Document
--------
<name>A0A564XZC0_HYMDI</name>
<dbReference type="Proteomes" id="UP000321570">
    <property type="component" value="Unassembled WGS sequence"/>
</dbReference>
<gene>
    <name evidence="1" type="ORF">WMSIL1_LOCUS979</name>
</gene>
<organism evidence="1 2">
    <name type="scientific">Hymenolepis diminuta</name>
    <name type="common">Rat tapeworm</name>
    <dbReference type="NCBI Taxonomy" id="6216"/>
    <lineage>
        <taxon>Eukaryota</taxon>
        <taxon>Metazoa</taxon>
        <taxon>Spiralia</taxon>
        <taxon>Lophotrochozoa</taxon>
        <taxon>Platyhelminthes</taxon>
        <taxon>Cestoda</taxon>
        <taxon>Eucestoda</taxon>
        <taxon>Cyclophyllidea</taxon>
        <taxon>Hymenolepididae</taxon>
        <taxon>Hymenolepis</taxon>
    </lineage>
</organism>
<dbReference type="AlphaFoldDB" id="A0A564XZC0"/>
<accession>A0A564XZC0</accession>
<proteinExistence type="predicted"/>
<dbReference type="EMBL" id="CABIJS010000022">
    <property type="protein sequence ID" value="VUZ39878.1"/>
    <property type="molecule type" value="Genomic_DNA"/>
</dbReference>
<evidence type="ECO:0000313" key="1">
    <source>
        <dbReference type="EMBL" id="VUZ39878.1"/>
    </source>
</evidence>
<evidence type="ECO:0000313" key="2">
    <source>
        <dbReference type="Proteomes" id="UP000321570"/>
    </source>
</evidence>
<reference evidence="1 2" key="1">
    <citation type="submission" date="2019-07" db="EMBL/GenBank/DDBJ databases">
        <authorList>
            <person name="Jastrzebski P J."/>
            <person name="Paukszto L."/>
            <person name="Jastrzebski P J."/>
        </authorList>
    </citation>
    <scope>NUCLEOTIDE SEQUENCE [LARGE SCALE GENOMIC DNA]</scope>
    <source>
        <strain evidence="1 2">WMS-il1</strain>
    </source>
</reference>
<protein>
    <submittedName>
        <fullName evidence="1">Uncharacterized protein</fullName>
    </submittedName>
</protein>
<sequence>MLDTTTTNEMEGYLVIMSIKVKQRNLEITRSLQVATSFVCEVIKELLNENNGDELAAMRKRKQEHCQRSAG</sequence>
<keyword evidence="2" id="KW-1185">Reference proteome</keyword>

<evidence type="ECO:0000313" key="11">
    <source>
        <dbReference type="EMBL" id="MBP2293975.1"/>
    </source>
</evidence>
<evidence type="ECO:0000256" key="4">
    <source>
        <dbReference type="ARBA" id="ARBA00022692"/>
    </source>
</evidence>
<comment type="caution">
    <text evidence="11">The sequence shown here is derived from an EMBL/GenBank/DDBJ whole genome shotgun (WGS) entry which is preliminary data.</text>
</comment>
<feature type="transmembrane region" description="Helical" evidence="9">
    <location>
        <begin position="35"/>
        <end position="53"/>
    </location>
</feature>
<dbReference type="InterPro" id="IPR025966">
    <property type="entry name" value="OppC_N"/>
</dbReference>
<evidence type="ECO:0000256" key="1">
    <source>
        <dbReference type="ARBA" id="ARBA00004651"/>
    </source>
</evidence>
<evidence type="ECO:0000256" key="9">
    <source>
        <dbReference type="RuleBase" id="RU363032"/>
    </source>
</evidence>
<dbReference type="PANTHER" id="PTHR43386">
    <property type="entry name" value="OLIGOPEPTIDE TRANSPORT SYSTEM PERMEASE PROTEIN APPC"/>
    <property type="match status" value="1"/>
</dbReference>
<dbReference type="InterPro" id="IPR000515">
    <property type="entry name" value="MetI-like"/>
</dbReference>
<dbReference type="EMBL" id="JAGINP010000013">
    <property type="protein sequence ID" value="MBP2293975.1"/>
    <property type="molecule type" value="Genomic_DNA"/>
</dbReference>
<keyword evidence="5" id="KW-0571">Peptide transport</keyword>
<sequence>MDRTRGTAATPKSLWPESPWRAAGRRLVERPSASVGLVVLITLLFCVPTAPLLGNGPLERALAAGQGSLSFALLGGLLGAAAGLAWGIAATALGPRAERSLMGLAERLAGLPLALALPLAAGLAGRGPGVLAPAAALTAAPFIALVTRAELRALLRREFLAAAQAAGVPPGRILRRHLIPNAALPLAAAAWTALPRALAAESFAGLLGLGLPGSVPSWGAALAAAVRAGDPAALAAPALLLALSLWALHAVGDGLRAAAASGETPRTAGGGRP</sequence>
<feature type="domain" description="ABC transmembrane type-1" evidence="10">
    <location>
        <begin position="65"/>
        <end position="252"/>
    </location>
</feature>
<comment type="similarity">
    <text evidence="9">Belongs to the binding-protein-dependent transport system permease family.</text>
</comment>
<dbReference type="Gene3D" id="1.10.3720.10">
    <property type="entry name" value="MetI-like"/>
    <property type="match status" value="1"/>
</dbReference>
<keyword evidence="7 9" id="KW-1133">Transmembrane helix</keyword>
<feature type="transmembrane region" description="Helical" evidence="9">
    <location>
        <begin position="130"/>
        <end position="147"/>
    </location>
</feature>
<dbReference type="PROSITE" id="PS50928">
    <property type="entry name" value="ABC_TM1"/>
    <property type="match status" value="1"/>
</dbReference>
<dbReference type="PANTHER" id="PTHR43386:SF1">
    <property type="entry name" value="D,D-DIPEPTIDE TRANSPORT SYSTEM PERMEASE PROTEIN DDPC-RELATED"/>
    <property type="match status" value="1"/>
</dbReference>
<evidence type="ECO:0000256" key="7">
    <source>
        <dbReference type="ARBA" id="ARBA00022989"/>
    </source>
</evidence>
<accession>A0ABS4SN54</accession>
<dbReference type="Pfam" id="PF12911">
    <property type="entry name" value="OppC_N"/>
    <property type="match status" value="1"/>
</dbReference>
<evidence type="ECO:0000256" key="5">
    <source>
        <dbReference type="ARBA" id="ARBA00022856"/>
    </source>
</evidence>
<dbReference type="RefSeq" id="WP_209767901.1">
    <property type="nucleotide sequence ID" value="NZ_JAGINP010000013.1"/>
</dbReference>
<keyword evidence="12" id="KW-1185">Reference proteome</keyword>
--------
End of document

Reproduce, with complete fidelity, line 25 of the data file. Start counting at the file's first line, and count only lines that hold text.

<dbReference type="AlphaFoldDB" id="A0A564XZC0"/>